JS Troubleshooting #1/Part 1: basic UX exploration by running a web app program with the click of a button

Today I wanted to troubleshoot a rudimentary Horoscope app I began building during our first two weeks of the Open Code program. The premise of the application is simple–you click on the button in the middle of the page that triggers a pop-up prompt, enter the needed information (in this case your Zodiac sign) into the input field of the prompt and in turn after you click the button, you receive your horoscope for the day along with some illustration and more information about your sign. The screencaps below show the three main views and steps of how the app works so far.

Now, since this is a rudimentary app and I have not developed the content, data structure, and hosting needed for a wide multitude of daily horoscopes, my current app as it stands shows the horoscopes for each sign for just one random day that I have picked. I would have to learn more about the Javascript principles of objects and mass data organization to know how to integrate and effectively store content for a wide calendar of daily horoscopes. Currently, I am learning how to work with HTML and CSS elements using the fundamentals of Javascript, a powerful programming language that has the ability to compute numbers and data on the browser side and control the visual elements you see on a website or app. Javascript is used to create dynamic, interactive websites that have the potential to be rich in user-experience.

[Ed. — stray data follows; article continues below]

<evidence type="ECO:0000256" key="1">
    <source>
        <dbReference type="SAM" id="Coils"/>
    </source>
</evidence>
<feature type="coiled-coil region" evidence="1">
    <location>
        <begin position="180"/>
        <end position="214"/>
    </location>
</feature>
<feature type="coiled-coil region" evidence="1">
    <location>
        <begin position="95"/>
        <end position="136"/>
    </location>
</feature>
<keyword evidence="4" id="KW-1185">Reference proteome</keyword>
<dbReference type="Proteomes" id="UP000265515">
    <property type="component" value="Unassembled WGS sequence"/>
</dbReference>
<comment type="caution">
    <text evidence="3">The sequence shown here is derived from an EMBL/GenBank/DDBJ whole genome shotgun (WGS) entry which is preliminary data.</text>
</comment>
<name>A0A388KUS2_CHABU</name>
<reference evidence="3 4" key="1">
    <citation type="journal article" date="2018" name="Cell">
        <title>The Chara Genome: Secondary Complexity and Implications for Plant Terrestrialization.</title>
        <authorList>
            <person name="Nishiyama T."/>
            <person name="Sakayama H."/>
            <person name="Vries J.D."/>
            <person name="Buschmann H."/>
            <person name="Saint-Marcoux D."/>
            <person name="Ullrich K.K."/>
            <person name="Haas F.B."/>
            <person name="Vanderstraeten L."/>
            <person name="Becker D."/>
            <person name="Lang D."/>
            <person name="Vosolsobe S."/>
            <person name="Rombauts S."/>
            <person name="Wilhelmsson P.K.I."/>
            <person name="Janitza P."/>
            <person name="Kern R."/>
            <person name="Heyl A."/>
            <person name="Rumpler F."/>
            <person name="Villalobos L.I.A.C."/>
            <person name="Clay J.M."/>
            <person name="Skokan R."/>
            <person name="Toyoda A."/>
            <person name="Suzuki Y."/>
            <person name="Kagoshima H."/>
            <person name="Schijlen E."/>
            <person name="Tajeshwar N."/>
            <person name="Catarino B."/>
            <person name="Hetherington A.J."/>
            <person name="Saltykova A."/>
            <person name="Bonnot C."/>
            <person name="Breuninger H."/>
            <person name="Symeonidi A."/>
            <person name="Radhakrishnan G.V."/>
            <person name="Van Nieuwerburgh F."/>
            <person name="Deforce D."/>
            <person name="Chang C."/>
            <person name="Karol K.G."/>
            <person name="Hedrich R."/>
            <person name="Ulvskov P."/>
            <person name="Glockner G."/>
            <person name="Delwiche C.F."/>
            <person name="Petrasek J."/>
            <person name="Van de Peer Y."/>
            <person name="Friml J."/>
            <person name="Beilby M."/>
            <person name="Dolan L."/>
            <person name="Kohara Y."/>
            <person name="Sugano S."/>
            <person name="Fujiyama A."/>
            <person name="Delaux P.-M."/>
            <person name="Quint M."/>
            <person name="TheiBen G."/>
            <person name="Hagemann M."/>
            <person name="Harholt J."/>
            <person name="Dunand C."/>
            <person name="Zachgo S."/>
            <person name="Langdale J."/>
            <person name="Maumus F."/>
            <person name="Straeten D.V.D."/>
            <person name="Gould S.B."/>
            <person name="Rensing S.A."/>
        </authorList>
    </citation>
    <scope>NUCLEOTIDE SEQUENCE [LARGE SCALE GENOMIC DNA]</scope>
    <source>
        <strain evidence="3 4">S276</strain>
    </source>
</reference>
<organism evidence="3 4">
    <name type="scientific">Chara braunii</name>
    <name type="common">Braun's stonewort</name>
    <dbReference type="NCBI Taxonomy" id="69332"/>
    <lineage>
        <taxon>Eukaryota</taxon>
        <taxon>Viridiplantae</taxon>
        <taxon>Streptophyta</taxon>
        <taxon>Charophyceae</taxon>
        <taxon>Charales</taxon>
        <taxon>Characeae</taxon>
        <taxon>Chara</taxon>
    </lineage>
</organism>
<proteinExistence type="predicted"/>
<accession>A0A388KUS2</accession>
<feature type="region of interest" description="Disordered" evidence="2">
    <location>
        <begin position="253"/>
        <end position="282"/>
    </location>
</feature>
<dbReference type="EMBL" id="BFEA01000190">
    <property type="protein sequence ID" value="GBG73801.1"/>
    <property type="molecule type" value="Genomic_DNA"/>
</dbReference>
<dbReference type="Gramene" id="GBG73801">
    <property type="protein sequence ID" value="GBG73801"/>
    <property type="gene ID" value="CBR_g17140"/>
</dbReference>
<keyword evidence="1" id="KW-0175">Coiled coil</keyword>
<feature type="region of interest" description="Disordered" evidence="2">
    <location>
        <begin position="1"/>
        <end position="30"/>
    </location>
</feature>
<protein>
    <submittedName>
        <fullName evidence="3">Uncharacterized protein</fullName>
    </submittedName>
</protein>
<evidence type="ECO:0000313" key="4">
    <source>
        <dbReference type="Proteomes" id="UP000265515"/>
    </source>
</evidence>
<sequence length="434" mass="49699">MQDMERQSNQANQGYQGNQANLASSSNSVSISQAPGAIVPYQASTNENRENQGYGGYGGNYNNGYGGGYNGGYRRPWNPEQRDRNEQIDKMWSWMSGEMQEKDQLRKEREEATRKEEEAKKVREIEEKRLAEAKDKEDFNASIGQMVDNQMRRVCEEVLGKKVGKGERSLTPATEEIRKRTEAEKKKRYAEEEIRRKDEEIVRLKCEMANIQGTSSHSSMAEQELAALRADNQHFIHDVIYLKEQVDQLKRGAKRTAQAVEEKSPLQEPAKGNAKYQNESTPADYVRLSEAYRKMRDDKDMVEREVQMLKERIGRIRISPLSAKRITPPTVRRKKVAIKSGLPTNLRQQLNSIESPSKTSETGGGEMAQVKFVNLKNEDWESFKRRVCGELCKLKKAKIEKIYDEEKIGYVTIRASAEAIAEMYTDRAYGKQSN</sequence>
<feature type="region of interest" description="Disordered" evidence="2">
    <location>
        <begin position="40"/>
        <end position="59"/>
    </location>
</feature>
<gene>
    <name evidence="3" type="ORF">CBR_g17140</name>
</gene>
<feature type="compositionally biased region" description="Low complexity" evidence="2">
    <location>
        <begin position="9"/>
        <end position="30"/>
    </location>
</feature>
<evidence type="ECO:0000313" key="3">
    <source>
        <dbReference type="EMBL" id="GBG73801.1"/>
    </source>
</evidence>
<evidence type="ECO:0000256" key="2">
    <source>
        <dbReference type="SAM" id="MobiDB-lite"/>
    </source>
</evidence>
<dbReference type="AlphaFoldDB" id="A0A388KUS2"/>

I wanted to add the functionality of having a button on the page that would initiate the process of getting your horoscope. Javascript enables you to take user actions, known as events, such as clicking a button or link, scrolling, or hovering over an element on the page and turn them into something we can interact with. By adding special Javascript code called functions into our code, we can add event listeners (or handlers) so that the browser knows how to respond to the actions of the user based on what code you have given it to perform in response to those actions.

Below, highlighted in line 1, is the event listener function that enables the rest of the code to run after the click of the button has taken place.

document.getElementById("checkHoroscope").onclick = function() { 
document.querySelector('#checkHoroscope').style.visibility = 'hidden';
document.querySelector('#checkHoroscope').style.display = 'none';

First, we have to find the element we are looking for, by using document.getElementbyId("checkHoroscope")

This function first scans the document, then with getElementbyId grabs the button by searching for its ID name "checkHoroscope" (the ID name being an attribute you may call any unique element on your site for the purpose of styling or manipulating said element). Then the event listener of .onclick is added after we have designated the button and we follow this with defining the function: document.getElementById("checkHoroscope").onclick = function() {